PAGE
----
Karen Tolman History

What People Are Saying about The Greengate Saga

by on December 23, 2015 in Home Page, Karen Tolman History

greengate

by Karen Tolman

If you don’t already have a copy of The Greengate Saga, get yours from me at tolmanpond@pobox.com or 603-827-3226, or borrow it from our library, and read my newly printed manuscript about our family efforts that made a little bit of recent Nelson history. The manuscript is over a hundred spiral-bound pages of narrative, newspaper attachments, photographs and more, that tells the thirty-year old story of how, with the help of family, friends, neighbors, large doses of legal help and lots of luck, we were able to reverse the ominous sale of nearly five hundred acres of prime Nelson real estate (including over a mile of shore frontage on Spoonwood Pond) and direct it toward its present conserved status.

Meanwhile, here’s what people are saying:

Oh, my god, what a story!” JE

You have captured the story perfectly—the humor, tragedy, suspense––everything.” JC

You did a great job on The Greengate Saga––there were lots of twists and turns in the story that I certainly didn’t know about and to your credit you made sense from what was looking to be a catastrophic loss for the family and the town.” SG

There seems to be a villain, a victim, a hero and a spy!” RC

All I can say is: well written, great anecdotes, a rollicking good time––though I bet it was a lot more fun to read than to live. I think you should fictionalize it, change the town to Darby and you’ll have a story worthy of Ernie.” TL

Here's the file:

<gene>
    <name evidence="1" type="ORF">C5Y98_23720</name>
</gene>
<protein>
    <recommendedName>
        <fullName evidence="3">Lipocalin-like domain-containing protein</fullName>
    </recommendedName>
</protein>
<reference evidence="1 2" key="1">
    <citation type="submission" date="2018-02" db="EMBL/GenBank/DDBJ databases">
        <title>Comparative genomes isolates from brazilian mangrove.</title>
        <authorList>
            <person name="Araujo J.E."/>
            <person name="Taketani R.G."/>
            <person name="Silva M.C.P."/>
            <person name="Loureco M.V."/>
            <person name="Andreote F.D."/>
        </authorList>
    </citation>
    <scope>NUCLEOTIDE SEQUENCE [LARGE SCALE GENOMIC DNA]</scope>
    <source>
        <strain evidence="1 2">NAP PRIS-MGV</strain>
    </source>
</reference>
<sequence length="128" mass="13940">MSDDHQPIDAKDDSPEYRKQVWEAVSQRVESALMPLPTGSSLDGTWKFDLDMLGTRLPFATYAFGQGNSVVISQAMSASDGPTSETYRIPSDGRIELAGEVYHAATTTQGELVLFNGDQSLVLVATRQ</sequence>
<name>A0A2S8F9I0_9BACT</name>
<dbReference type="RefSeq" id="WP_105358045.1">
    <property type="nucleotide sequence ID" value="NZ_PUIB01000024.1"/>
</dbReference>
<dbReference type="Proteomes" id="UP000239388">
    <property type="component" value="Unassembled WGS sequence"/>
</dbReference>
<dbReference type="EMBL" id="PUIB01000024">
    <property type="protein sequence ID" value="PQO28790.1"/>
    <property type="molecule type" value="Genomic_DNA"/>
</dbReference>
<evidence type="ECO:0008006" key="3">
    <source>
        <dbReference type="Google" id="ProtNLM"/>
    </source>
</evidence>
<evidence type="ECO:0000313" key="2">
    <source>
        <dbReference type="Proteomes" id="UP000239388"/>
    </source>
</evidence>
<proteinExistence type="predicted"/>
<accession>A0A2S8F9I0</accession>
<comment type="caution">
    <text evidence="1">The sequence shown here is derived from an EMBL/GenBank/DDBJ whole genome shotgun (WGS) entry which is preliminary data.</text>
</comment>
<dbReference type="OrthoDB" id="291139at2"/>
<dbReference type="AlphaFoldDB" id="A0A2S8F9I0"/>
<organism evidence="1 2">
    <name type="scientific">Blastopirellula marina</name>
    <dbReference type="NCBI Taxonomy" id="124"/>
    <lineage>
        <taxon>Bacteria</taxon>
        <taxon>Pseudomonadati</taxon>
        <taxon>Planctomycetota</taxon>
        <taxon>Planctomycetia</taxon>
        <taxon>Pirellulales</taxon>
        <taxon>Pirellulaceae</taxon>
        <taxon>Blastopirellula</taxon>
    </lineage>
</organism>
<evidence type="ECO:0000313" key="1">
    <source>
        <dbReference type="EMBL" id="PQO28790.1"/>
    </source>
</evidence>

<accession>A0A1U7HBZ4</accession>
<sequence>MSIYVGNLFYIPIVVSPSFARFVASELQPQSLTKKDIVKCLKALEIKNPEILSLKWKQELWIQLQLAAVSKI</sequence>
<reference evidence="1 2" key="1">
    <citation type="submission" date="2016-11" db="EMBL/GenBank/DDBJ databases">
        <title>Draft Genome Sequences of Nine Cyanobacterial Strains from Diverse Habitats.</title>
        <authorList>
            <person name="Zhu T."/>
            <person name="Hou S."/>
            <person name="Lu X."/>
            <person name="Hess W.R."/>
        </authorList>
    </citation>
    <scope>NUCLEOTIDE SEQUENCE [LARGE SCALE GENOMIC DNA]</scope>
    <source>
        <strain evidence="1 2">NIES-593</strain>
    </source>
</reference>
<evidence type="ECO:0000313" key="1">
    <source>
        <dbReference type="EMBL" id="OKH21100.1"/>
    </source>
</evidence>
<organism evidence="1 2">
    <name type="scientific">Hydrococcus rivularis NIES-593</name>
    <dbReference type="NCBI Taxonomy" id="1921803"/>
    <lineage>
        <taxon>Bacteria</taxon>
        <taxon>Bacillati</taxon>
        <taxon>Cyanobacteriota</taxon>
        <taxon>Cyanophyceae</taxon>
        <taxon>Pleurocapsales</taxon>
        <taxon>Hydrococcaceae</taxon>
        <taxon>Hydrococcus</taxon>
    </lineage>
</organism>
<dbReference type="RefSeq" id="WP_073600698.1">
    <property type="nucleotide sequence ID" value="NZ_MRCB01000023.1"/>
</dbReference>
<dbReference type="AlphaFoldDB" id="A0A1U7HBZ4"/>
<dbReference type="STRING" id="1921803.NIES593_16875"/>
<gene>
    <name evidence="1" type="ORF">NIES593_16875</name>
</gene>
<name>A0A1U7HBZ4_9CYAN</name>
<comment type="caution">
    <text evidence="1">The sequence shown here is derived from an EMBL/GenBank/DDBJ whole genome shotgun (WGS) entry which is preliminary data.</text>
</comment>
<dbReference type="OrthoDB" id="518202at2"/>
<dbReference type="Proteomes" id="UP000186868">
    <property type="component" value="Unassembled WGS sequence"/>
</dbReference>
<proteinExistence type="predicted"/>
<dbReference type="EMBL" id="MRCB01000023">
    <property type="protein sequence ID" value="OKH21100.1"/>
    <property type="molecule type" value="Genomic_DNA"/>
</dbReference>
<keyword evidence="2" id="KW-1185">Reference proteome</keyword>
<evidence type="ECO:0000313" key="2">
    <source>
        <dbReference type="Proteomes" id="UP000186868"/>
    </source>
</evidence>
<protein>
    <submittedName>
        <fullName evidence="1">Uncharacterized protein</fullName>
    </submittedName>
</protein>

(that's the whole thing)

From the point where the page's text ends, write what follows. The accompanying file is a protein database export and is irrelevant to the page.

I loved LOVED The Greengate Saga. It was informative, entertaining, funny, sad and, above all, human. It’s an excellent framework for a movie by an independent filmmaker.” EH

You definitely have the gift of the Tolman yarn, with a wry twist. A great read––that fleshed out so many gaps in the story. One of my biggest pleasures was the unexpected addition to the tales of the drawings––fabulous all, especially of the Rolls Royce.” DS

Well, first tears welled up at the memories, then laughter, then grateful that I knew all of you so dutifully involved.” HW

Congratulations, Karen. It was an honor for me to play a small part in the story, and quite the exciting experience for a young lawyer still wet behind the ears. Your writing brings it all back as though it happened just yesterday. You have done us all proud.” JC

Spectacular imagery in your storytelling. I loved The Greengate Saga, learned a lot and have a new appreciation for the protection of this most special place on earth.” DB

I really enjoyed reading through this. You write well, and you have some great material. I hadn’t heard ‘Going Out’ or all the details about the fun and games at the nursing home. Very funny!” MC